Chandrayaan-2 Ready to Land on the Moon: Know What Next

Chandrayaan-2 Ready to Land on the Moon: Know What Next

This will mark a significant milestone for the mission and take us another step closer to landing our lander (Vikram) on Moon.

Chandrayaan-2 has completed most of its leg work and is all set to enter lunar orbit on Tuesday, leaving very few operations before attempting to land a probe on Moon in the early hours of September 7.

K Sivan, Chairman, Indian Space Research Organisation (ISRO), said: "This will mark a major milestone for the mission and take us another step closer to landing our lander (Vikram) on Moon. All the preparations are as per schedule, and the spacecraft is healthy and working as per our plan."

Isro will be first rotating the spacecraft by 180 degrees before igniting the onboard propulsion systems, to achieve the lunar orbit insertion.

"The satellite will be moving in one direction with a certain velocity. To allow it to be absorbed by Moon's gravitational force, we need to reduce its speed. And, to achieve that the thrusters need to be retro fired (in the opposite direction), which is why we have to rotate the satellite," a scientist monitoring Chandrayaan-2 from the Isro Telemetry, Tracking and Command (Istrac) centre in Bengaluru.

Once Isro completes the lunar orbit insertion the space agency will perform four more manoeuvres on August 21, 28, 30 and September 1, take the spacecraft to lower orbits and finally make it settle in a 100kmX100km orbit.

On September 1, after the last manoeuvres, Chandrayaan-2 is likely to be in a 114kmX128km orbit. Once it enters this orbit, Vikram, which is carrying the rover Pragyan which is inside it, will get separated from the orbiter four days before the landing date.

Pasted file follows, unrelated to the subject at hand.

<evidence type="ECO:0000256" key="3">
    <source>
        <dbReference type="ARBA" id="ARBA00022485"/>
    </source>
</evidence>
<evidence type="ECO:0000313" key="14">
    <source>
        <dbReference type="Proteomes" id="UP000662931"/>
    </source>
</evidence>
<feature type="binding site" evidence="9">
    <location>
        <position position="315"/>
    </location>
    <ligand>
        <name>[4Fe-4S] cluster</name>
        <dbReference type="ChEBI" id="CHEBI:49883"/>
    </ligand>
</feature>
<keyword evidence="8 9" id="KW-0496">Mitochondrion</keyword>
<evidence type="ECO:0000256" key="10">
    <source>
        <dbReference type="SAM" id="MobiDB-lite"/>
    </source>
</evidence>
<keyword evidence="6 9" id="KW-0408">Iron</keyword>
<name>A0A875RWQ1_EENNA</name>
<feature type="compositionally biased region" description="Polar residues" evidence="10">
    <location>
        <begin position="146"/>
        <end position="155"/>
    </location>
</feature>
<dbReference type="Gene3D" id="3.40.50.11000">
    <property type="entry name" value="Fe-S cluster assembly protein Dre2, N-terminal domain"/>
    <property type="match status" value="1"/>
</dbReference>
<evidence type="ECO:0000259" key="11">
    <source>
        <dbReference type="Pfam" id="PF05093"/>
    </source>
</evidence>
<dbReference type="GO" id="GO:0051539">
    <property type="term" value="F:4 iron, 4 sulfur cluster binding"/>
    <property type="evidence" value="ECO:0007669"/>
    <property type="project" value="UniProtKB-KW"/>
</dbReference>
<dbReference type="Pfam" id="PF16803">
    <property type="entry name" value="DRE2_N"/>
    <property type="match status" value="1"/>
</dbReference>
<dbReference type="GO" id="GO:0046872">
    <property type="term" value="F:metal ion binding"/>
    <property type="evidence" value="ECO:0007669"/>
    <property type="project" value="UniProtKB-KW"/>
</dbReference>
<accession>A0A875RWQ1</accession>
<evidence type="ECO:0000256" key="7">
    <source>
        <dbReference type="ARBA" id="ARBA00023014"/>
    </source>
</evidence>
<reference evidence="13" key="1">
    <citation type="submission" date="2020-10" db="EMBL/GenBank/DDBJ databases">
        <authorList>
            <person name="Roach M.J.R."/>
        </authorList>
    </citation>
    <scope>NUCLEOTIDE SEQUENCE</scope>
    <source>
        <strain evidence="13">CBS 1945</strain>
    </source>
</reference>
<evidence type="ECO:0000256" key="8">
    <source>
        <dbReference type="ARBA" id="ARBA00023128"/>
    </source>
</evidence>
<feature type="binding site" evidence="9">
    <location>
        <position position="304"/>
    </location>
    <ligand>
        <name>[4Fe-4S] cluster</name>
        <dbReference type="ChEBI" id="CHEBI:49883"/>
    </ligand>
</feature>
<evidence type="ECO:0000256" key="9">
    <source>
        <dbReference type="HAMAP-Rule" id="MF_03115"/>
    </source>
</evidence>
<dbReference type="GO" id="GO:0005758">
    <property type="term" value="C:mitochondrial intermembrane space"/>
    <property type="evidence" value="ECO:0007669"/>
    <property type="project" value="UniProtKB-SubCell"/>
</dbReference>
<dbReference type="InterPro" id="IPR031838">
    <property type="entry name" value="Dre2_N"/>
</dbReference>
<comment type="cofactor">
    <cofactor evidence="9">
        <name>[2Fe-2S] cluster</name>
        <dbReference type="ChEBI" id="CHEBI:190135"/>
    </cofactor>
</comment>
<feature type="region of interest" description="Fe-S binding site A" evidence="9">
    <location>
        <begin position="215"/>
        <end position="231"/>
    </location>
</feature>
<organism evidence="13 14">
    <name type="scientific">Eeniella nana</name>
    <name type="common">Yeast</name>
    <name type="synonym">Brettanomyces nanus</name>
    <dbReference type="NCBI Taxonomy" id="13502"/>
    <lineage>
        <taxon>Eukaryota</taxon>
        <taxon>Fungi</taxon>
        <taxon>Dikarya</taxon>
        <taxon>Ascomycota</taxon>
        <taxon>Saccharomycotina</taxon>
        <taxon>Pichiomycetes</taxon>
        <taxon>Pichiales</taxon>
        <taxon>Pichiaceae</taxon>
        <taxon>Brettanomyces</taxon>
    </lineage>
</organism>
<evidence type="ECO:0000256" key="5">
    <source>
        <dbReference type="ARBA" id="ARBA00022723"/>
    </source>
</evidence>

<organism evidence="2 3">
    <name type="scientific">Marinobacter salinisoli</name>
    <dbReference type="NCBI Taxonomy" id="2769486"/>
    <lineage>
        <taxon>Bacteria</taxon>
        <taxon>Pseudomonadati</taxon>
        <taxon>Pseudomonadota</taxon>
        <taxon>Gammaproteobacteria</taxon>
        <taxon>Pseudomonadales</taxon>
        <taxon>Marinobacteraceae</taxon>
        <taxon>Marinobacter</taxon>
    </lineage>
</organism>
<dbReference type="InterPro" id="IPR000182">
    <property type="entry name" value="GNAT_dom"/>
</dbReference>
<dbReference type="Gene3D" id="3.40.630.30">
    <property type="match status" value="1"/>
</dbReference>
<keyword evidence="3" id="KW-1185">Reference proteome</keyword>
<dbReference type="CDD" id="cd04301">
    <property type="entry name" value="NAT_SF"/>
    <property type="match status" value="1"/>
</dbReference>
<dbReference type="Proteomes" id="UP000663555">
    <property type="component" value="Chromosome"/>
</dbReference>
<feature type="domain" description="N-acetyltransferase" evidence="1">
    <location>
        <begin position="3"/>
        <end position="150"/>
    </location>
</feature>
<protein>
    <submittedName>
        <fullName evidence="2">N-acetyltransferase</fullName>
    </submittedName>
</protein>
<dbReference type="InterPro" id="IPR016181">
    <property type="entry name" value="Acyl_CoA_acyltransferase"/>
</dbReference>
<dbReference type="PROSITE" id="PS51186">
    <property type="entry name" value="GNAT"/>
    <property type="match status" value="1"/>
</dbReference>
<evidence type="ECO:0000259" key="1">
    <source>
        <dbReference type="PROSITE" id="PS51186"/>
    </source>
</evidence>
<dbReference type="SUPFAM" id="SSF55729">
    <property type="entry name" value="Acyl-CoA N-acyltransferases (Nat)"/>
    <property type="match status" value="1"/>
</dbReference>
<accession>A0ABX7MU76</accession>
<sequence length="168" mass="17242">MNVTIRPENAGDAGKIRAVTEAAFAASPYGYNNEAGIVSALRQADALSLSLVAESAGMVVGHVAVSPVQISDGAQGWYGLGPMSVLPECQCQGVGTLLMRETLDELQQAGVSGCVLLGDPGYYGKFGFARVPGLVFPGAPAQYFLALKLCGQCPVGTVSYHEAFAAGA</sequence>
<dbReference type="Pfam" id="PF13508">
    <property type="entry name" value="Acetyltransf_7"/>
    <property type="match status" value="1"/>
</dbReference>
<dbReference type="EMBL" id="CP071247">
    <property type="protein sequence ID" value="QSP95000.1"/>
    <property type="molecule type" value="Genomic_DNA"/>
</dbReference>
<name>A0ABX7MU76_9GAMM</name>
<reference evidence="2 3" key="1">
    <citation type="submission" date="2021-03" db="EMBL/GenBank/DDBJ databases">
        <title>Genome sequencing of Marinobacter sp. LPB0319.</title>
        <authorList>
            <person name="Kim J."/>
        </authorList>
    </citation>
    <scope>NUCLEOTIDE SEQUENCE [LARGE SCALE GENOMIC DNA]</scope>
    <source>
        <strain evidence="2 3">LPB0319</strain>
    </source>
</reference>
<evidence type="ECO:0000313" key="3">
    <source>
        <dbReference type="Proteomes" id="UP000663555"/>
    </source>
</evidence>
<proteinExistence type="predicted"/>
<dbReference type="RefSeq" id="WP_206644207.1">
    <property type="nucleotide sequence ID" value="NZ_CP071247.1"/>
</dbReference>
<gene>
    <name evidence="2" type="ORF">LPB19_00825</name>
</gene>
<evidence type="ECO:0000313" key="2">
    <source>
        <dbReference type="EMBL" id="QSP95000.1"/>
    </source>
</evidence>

"The final descent of the lander will be 15 terrifying minutes for us, as it is something we've never tried before. It is one of the most complex operations we've ever handled," Sivan said.

15 Distressing Minutes

Vikram will reach an orbit that is 30kmX100km orbit around Moon, after separating from the orbiter.

From a 30km height, Vikram will start the descent, and 10.3 minutes later it would have dropped to reach a height of 7.4km from the lunar surface.

In the next 38 seconds, it will reduce the speed further and reach a height of 5km from the lunar surface, and the next 89 seconds will see Vikram minimise altitude to 400m from the lunar surface.

At 400m height, Vikram will hover for about 12 seconds to collect some data from the lunar surface. It will further reduce its altitude in the next 66 seconds, to reach a height of 100m from the lunar surface, after the hovering.

When it is at 100m height, Vikram will hover for about 25 seconds where it will decide if it must land on the first preferred site or the second one. Its onboard instruments will guide Vikram.

"If it can land on the first site, Vikram will, in the next 65 seconds, reach a height of 10m from the lunar surface directly, significantly reducing its velocity too; it will be a vertical descent," a scientist who was part of planning the landing profile said, adding: "In case it has to pick the second landing site, it will use 40 seconds to first descend to a height of 60m, then, further drop down to 10m in the next 25 seconds."

It will take Vikram 13 seconds to touchdown on Moon, from 10m height. "During all this time, all five engines of Vikram will be running. As per initial plans they were to be turned off at the height of 10m, but now we've decided that the engines run until the touch-sensors tell them to shut off once all four legs of the lander have touched the surface," explained another scientist.

In some 15 minutes, Vikram will share the first pictures after the touchdown and Pragyan will crawl out of the lander after four hours.

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